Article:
"Billy is a great guy and we've been blessed to be together for a lot of years," said Sendek, "and experienced many things together. We obviously haven't gotten out of our way to schedule each other over the years and this one just happened as the brackets put us together."

Sendek has been very impressed with the way Florida has been playing as of late. He pointed out that at one point the Gators were 18-3 on the year (they are currently 23-11), and have looked impressive in their two NIT victories. Thus, while their late season slump prevented them from being part of the big dance, Sendek has no doubt that this team would have been capable of a deep run in the NCAA tournament.

"If you look at different segments of the season, including the one we're in right now," Sendek noted, "They are playing as well as anybody."

Sendek acknowledged that Selection Sunday was a "painful moment" and when addressing the media that day, he predicted that it would a monumental task for his team to dust itself off, put the disappointment of not making the tournament in the rearview mirror, and get ready for what has been so far a successful run in the NIT.

"I was so proud of them on Monday, after Selection Sunday," Sendek recalled, "they came in and immediately their attitude was terrific. They had the right approach and energy level was good. Their immediate response really made me proud."

Harden obviously wishes that he could be part of the NCAA Tournament. Yet, just like that event the freshman truly believes that the NIT is a good experience and he and his teammates are relishing in the success they've had thus far. Getting past the discontent of not being part of the field of 65 appears to be the springboard to the fine play the Sun Devils are currently displaying.

"We grew a lot throughout the whole year," said Harden. "That was the turning point and I guess we just came together and closer…we still got some games, we're still playing for something. Guys matured and that next day in practice guys brought lots of energy, focus and were just ready to go."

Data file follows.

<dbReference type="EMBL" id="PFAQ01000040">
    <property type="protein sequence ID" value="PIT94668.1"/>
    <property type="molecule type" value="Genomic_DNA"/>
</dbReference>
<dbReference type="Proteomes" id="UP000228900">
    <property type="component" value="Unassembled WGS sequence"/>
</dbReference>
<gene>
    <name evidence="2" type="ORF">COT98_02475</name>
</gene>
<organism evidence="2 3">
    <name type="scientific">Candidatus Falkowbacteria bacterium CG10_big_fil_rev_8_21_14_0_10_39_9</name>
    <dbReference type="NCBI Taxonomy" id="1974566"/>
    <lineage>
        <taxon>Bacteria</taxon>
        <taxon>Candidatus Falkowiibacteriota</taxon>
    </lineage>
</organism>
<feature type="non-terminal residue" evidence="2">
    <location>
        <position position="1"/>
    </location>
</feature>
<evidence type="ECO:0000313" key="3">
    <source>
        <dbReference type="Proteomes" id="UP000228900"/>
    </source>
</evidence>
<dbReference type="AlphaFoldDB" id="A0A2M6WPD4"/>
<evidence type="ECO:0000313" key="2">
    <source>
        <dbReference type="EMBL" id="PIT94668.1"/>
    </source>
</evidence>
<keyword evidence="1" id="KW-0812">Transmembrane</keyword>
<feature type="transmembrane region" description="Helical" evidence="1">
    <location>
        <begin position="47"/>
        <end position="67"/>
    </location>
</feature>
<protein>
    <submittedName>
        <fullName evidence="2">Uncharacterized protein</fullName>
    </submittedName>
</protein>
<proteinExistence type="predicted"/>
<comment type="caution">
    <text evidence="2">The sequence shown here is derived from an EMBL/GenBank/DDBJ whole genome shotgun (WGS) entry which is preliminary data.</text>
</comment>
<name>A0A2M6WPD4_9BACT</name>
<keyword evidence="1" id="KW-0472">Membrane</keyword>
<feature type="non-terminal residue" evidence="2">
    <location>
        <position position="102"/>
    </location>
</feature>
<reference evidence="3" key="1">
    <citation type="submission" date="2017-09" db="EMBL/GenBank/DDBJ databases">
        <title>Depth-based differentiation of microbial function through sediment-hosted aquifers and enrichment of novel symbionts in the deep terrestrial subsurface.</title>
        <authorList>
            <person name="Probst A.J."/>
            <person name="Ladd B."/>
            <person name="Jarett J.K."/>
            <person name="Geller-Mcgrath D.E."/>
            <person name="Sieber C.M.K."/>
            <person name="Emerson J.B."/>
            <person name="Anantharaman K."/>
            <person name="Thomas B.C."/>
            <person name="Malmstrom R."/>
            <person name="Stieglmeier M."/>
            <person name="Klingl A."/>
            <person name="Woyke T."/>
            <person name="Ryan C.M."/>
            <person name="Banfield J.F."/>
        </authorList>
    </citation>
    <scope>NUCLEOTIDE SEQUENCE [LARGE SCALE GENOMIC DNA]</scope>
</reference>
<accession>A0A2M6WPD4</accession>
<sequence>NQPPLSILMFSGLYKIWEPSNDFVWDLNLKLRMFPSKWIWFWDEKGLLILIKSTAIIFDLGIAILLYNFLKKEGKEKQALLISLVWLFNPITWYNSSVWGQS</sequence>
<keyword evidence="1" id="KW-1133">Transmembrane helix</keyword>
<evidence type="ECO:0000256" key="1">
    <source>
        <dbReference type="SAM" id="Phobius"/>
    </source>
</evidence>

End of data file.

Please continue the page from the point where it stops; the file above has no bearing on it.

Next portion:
The guard added that no players-only meeting was necessary to foster this positive attitude and that it all happened on the practice court. "That's how I knew guys matured," he stated.

Just like ASU and Harden, Florida's leading scorer is also a freshman guard in Nick Calathes. "Nick is a terrific player," Sendek noted. "I had a chance to watch him throughout high school and he's had a fantastic first year. Last game he might have had a triple double and he's a stat sheet stuffer. He clearly makes everyone on that team better."

ASU forward Jeff Pendergraph stated that offensively Florida does remind him of Oregon, in their explosiveness and athleticism. "The run a lot, they're a good transition team and they can all shoot the ball," he said. "They're just tough and you have to play great offense so they don't get an easy offense because they're gonna thrive off of turnovers and mental mistakes. They're a great transition team."

"They can score at all five positions like Oregon," said Sun Devil guard Derek Glasser. "They really hold in like Oregon does on defense and pack it inside…it's hard to guard a team like that that can score at all five positions. They have a real good young team, we have a real good young team and it's gonna be an exciting game."

It has been a great ride for the maroon and gold, one that hopefully won't end on Tuesday night. The 2007-08 season certainly presented many peaks and valleys for this young squad, but Pendergraph contends that the toughness and constant pursuit of excellence were always a big part of the team's makeup.

"We didn't win every single game, we didn't play as well as we did all the time," explained Pendergraph, "but we were still hungry the whole time and not getting down after a loss. We played bad, so it's like ‘OK let's get better.' We've been doing that all season and we've gotten better throughout the whole season, but we haven't hit a peak."